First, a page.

The improvised potter's wheel can be replaced by TR's model. It's a large house for a potter, though. Maybe he has some sort of odd background, like a shamed son of an Indoril noble family or something?

Yeti wrote:
14. Siln Tharoth's House - Indoril Nightblade. Change to merchant or Noble.


Maybe turn this into Mabelien's house?

Yeti wrote:
15 Mabelien's House - A traveling Dunmer merchant is staying with him.


This house is fairly large and stocked with weapons. Maybe it could belong to a former Ordinator or Indoril guard captain, or some other martial and well-to-do figure?

Yeti wrote:
16. The Fallen Moon - The Inn's kitchen is a health hazard and its owner makes his living scamming outlander travelers. I think it's pretty lame and unsuitable for an Indoril town


While an original idea, I'm not sure about using red lights to simulate a bloodstain. TR does actually have bloodstain models. The fireplace grate also caspers. Whatever is done with it, I think this interior could use some work...

Yeti wrote:
17. Milthulsim Rithro: Pawnbroker - Seems too big for a pawnbroker. The location would make more sense as dockworker housing. It even has it's own gondola dock.


I'd actually suggest a tradehouse.

Unfortunately, I think that the demographics of Roa Dyr are part of a larger Indoril problem that needs to be discussed. Like, I suspect, most Indoril cities, you have several manors, several shops, and the rare commoner house. It's an odd, top-heavy structure that either needs elaboration and justification or to be changed.

The surrounding communal farms tend to be satellites of rural estate manors. Where does that leave the urban nobility? Who are the merchants, what caste do they come from, what status do they enjoy? Should there be any commoners aside from the dock workers? What role would they have in the city?

I'll probably try and post about those questions in "House Indoril Brainstorming" soon. I'm not sure whether that really stops the above changes and current set up from being viable, though; if more MH buildings are going to be added to the outskirts, we might be able to use them to use them to amend any demographic issues. But that remains to be seen.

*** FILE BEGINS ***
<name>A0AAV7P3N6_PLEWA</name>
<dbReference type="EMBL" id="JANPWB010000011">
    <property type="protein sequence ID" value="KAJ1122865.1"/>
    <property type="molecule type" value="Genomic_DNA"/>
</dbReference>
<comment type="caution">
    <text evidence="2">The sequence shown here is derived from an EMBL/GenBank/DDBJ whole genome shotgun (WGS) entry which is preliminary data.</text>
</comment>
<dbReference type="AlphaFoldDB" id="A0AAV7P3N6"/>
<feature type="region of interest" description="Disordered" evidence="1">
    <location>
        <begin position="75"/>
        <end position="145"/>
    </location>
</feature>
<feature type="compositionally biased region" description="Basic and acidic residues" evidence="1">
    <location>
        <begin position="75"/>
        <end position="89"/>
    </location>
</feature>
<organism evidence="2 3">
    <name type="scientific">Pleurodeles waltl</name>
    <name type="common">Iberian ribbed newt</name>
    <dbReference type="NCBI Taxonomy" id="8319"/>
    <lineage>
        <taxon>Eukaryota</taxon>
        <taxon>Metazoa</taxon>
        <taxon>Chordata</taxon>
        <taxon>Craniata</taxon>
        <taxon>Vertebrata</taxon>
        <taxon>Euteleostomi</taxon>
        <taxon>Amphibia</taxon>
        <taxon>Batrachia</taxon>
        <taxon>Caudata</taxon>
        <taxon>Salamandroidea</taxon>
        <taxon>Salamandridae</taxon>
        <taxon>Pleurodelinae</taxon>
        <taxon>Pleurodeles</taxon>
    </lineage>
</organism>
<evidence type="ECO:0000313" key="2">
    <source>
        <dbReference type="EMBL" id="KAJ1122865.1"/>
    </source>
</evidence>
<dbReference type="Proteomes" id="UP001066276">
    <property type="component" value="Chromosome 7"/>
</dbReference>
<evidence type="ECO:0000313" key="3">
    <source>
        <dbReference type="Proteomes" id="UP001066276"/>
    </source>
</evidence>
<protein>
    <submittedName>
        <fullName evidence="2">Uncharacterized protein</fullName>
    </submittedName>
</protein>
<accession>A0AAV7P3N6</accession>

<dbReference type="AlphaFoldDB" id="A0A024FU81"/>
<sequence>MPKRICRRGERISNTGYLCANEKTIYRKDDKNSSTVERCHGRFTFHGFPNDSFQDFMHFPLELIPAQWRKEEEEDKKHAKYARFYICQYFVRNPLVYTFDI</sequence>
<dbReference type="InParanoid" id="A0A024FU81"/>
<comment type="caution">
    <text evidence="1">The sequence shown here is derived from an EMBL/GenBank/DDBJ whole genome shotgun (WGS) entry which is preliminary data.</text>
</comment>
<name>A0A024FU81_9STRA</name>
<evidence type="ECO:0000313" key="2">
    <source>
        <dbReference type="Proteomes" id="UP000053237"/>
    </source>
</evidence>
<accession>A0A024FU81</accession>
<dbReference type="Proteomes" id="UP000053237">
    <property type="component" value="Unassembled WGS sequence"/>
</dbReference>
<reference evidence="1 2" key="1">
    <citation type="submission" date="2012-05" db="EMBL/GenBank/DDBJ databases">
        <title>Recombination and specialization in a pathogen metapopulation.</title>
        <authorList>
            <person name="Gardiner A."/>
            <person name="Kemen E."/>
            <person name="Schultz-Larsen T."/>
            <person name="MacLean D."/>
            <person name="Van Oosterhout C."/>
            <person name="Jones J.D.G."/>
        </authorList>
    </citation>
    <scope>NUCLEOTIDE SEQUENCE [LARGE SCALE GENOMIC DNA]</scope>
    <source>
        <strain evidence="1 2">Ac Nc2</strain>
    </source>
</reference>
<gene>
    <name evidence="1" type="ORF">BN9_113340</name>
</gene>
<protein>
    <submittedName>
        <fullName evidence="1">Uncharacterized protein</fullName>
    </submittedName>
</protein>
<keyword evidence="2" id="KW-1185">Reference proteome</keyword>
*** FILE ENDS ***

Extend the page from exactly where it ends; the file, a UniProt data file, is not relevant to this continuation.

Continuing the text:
Post Sat May 10, 2014 2:26 am Send private message             Reply with quote                   up  
Yeti
Lead Developer
15 Feb 2009

Location: Minnesota: The Land of 11,842 Lakes

I think Roa dyr can afford being a little top-heavy in terms of demographics, seeing as there are a ton of Dunmer peasants living in the farmsteads to the south. It's primarily a gentrified market-town. A few more commoner homes could be added though.

Food for thought:

Interview with a Dunmer wrote:
Alvur Relds: By "professions," sir, I'd think we're talking about gentlemen, educated-like. Gentlemen are housemen and retainers, and brothers in the Temple. There's also tradesmen and crafters in town, just like you, and farmers out in the countryside, just like you.


Gnomey wrote:
Or we could run with it and portray what the Indoril idea of a respectable mage is.

Or we could run with it and portray the tensions between an Indoril mage and an Imperial mage.


Yeah, these could be interesting concepts to explore.

Interview with a Dunmer wrote:
Alvur Relds: Again, sir, don't think we have wizard shops on every corner, like you Westers. Of course, these days you find guilds in most of the large towns, but that's you Westers setting up in Morrowind -- not the Dunmer way. Any magic not Temple magic is thought a bit funny, at best, and black and evil at worst. All the houses have their mages, of course, and each village will have a hedgewizard or two, but not respectable-like. And conjurers and necromancers and such, well, we put them right up on poles where they belong.


Gnomey wrote:
This house is fairly large and stocked with weapons. Maybe it could belong to a former Ordinator or Indoril guard captain, or some other martial and well-to-do figure?


Retired Ordinators and guard captains have been done to death. That said, I agree the house might be a little too big for a smith.

Gnomey wrote:
I'd actually suggest a tradehouse.


We already have a trade house. That's what Jeanette Cobden's place is. I prefer some kind of lower-class housing, since we don't have much of it in the town, as you pointed out.

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-Head of NPCs: Skyrim: Home of the Nords
Post Sat May 10, 2014 2:45 am Send private message             Reply with quote                   up  
Gnomey
Lead Developer
19 May 2006

Location: In your garden.

Yeti wrote:
Retired Ordinators and guard captains have been done to death.


Yeah, I though it might be.

Yeti wrote:
We already have a trade house. That's what Jeanette Cobden's place is. I prefer some kind of lower-class housing, since we don't have much of it in the town, as you pointed out.


First of all, I got really confused just now because the sign outside her shop reads "Neri Murthis: Merchant".